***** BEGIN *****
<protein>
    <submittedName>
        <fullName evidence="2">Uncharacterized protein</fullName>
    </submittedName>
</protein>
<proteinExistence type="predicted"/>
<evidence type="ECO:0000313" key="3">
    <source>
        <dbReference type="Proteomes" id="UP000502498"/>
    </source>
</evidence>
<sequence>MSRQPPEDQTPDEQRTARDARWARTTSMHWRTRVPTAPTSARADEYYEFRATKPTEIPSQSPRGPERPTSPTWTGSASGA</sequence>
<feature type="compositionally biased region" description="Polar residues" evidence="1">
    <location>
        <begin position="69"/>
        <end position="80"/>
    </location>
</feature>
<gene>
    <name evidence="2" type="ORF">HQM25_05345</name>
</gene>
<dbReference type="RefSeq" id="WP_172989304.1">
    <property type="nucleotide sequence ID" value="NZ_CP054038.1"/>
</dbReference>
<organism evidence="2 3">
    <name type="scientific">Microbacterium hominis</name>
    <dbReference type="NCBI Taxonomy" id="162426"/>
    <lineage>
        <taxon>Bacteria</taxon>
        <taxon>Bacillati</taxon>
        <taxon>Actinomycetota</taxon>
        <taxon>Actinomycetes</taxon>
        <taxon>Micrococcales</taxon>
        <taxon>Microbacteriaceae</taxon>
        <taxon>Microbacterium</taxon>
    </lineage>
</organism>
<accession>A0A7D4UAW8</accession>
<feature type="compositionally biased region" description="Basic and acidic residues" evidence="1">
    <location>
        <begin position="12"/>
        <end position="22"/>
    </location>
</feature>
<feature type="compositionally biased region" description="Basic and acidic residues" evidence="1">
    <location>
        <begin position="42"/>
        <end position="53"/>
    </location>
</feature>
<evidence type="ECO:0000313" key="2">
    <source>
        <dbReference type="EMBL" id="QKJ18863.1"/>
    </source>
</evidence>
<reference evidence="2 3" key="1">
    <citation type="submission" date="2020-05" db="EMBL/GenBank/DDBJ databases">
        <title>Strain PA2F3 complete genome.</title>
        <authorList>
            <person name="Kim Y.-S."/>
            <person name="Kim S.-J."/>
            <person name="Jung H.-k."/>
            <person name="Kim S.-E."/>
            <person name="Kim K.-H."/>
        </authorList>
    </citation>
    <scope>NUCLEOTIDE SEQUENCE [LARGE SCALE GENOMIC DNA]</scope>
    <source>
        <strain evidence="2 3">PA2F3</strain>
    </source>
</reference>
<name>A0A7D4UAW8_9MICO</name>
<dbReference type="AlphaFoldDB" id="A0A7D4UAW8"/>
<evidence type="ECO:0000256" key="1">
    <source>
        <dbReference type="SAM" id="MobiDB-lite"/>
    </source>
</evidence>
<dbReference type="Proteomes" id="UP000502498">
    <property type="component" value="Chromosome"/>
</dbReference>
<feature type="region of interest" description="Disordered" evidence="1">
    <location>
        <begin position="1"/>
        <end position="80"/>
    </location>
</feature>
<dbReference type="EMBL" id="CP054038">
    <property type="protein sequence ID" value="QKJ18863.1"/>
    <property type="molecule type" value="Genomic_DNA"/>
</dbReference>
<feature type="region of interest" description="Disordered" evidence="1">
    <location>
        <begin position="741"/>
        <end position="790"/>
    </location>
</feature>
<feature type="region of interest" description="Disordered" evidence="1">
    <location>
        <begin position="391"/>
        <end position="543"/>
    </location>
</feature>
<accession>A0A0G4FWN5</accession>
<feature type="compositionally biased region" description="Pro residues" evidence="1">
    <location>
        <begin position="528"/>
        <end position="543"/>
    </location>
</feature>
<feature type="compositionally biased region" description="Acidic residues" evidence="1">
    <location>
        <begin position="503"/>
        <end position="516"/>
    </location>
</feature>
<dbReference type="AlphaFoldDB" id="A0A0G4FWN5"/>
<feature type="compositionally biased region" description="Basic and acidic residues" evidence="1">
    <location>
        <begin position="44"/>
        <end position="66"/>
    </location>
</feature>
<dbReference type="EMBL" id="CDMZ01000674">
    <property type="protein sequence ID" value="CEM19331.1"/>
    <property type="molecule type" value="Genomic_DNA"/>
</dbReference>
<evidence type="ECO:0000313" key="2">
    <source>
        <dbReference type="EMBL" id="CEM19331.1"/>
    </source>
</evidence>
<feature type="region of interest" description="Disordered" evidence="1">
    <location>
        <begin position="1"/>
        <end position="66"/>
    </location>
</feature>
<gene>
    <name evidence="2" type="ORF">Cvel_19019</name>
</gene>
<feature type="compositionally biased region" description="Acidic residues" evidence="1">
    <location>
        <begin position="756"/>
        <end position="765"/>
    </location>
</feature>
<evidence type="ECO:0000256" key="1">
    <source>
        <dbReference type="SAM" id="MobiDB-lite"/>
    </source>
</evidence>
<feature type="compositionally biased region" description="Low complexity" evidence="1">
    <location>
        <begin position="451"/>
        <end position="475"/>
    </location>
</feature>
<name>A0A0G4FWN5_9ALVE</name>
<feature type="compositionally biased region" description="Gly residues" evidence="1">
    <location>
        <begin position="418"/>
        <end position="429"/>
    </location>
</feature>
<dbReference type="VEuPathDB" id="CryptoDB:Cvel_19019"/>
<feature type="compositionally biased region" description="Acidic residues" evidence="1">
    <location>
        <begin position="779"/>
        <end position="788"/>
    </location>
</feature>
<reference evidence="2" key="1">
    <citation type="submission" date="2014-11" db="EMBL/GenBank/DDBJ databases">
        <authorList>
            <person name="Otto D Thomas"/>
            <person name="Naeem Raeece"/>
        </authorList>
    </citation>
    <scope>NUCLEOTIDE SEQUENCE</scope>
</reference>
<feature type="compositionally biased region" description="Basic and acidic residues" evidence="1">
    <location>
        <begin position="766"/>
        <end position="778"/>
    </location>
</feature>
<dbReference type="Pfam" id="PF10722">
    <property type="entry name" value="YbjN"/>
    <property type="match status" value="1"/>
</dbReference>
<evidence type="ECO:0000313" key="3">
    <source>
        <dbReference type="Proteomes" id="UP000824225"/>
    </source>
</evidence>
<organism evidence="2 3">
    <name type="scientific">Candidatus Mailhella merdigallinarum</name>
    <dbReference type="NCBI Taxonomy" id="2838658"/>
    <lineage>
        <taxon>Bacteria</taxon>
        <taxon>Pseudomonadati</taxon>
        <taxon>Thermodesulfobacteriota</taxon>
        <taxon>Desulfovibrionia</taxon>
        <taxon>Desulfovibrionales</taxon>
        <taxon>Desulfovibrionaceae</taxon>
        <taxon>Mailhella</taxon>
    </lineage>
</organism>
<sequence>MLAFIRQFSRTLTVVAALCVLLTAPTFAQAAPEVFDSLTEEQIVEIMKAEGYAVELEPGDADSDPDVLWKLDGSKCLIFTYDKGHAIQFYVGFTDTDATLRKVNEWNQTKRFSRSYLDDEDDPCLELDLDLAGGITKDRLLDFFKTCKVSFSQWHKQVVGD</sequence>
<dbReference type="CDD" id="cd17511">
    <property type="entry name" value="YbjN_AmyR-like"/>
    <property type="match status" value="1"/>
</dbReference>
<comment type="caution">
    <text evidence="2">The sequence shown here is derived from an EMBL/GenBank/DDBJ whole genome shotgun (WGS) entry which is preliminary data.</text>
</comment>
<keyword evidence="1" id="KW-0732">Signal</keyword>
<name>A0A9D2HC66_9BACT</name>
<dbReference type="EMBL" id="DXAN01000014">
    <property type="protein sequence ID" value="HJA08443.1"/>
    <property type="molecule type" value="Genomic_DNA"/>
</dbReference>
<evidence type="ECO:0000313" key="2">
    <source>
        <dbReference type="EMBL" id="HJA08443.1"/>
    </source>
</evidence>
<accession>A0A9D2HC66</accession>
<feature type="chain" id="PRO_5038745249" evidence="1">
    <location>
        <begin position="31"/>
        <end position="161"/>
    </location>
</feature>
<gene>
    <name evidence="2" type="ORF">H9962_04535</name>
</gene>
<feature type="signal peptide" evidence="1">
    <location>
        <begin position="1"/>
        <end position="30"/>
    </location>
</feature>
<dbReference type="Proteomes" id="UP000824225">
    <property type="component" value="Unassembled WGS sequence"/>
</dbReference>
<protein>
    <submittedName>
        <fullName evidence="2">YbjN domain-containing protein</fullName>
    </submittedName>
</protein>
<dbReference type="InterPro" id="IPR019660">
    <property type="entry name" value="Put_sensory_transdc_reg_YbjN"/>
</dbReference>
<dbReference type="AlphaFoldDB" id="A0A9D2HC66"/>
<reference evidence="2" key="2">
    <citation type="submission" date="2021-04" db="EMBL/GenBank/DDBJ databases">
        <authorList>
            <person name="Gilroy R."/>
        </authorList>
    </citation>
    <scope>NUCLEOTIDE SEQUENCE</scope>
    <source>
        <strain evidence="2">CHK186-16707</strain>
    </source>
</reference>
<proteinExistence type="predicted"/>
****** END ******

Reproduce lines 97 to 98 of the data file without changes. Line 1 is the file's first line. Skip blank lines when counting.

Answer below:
</feature>
<feature type="region of interest" description="Disordered" evidence="1">